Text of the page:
Personal boundaries centre around self-awareness and clear communication. However, for many of us, learning to communicate what does and doesn’t work for us can be a struggle. Our capacity to set boundaries can depend on our culture, upbringing and personality.
Building strong self-esteem to stand firm when communicating your needs and what you won’t accept is essential. Learning to set better boundaries can be incredibly helpful in personal and professional contexts and, thankfully, is more accessible with the right tools.
In this post, we’ll discuss boundaries, why they are important and share some tips on communicating your needs constructively
What are personal boundaries?
Personal boundaries make up the lines we draw around ourselves, which we don’t want others to cross. These boundaries can be flexible, changeable, and different depending on how intimate the relationship is.
On a societal and cultural level, certain boundaries are assumed as part of the social contract. For example, physical, verbal and emotional abuse is an implicit boundary violation. However, in certain instances, abuse can be insidious and difficult to detect, especially regarding narcissistic abuse.
The topic of abuse is complex, and a detailed examination is out of the scope of this article. However, to illustrate the definition of personal boundaries, abuse can be seen as the extreme end of the spectrum as to what you won’t accept. When interacting with others, your personal preferences could fall somewhere in the middle of this spectrum.
Why are boundaries important?
Boundaries are important because they define our interactions with others and our relationship with ourselves. If we have firm personal boundaries, we can communicate clearly with others and avoid unnecessary conflict and express our needs constructively.
Poor boundaries can result in destructive relationships. In the worst-case scenario, this can result in relationships where we cannot communicate our needs and are taken advantage of.
Why do we struggle to set boundaries?
Our education, government structure, and how much we were encouraged to speak up for our needs in our family of origin can influence our ability to speak up. For example, speaking out in specific contexts can be taboo and might lead to punishment or ostracisation. Once again, this is an extreme case, but it shows how much our cultural upbringing can influence our behaviour.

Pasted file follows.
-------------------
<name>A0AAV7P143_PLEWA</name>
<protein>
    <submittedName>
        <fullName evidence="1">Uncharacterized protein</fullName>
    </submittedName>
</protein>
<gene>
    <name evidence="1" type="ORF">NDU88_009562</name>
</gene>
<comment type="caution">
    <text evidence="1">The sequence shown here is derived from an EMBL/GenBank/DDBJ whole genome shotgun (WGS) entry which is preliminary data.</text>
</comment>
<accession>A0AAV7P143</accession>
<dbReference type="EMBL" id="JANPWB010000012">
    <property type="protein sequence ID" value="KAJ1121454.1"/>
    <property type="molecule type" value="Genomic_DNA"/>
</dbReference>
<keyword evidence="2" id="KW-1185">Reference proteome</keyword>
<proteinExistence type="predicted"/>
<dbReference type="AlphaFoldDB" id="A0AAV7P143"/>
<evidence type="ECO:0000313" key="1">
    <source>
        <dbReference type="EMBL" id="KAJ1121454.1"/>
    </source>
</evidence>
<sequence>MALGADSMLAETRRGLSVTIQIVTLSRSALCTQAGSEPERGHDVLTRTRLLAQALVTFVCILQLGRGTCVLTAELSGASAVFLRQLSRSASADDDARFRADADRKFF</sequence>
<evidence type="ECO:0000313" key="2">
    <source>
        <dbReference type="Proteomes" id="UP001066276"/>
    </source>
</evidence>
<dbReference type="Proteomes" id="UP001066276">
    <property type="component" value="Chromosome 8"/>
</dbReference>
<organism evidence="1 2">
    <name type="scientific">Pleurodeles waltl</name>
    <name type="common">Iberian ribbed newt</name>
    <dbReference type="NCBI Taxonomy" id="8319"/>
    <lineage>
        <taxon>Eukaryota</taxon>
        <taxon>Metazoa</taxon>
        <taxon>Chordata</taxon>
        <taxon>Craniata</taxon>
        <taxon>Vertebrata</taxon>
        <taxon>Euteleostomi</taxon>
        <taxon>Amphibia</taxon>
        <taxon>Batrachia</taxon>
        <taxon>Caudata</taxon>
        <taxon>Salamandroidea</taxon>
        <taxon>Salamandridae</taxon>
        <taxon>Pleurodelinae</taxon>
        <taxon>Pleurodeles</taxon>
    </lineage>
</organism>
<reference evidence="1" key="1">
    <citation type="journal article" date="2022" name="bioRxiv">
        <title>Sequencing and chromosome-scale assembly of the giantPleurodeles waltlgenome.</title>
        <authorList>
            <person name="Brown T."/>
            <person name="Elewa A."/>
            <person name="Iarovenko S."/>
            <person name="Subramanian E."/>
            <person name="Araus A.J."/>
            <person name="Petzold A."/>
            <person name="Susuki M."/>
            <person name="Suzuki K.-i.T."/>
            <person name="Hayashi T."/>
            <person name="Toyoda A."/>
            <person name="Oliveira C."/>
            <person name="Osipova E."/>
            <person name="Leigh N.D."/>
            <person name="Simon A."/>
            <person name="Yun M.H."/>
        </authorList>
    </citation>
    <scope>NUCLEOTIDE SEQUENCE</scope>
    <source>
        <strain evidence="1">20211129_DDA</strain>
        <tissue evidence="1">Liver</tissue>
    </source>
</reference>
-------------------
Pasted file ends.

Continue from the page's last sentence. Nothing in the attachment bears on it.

We can also struggle to set boundaries because we aren’t necessarily taught how to do so. In established relationships, it can be challenging to change power dynamics. However, understanding the importance of boundaries can enable you to express your needs early on and avoid unnecessary conflict in the future. It can also avoid resentment, which the other party is unaware of due to your uncommunicated needs.
Despite your cultural background and what you have experienced, learning to express yourself better is a lifelong process for everyone. Thankfully, there are specific tips you can apply when having difficult conversations or when building relationships with others.
Tips on how to set better personal boundaries
As we’ve mentioned, setting boundaries is an ongoing process. We all have good and bad days, and what might feel okay one day can shift to the next. Anger is often a sign that a boundary has been crossed. Sometimes, we only realise we needed to put a boundary in place after it has been crossed. Keeping in mind what is not okay (and seeking support when you need it), here are some general tips for setting better boundaries:
Build a strong sense of self-worth
Self-worth and self-esteem are essential to communicating your needs, even when difficult. Some people are more sensitive than others, so you also need to honour your personality, needs and capacity when it comes to what is acceptable to you.
Depending on your background and life experiences, you might have experienced more difficulty setting boundaries than others, so this is something to remember when building relationships. It’s also crucial to seek professional help to process trauma if necessary.
To give a general example, in a professional setting, you might prefer to have more personal space in the workplace and not be interrupted. While informal conversations are essential to building workplace relationships, you can voice your need to focus and set aside time to interact with colleagues during your lunch break or outside of work instead.
Improve your communication skills
Being a skilled communicator might come naturally for some. However, learning to express yourself effectively is a lifelong learning opportunity for most of us. From this perspective, it’s essential to hone your communication skills so that you are equipped to set and maintain boundaries while being respectful of others and speaking up where appropriate.
Build self-esteem and communication skills with SACAP Global
SACAP Global offers a proactive approach to building self-esteem and communication skills through a variety of short online courses, including the following:
- Building a Positive Self-esteem
- How to Have Critical Conversations
- Effective Interpersonal Communication
- Advanced Interpersonal Communication
By completing any or all of the above courses, you’ll be well on your way to building the necessary sense of self-worth and capacity to communicate your thoughts and needs appropriately.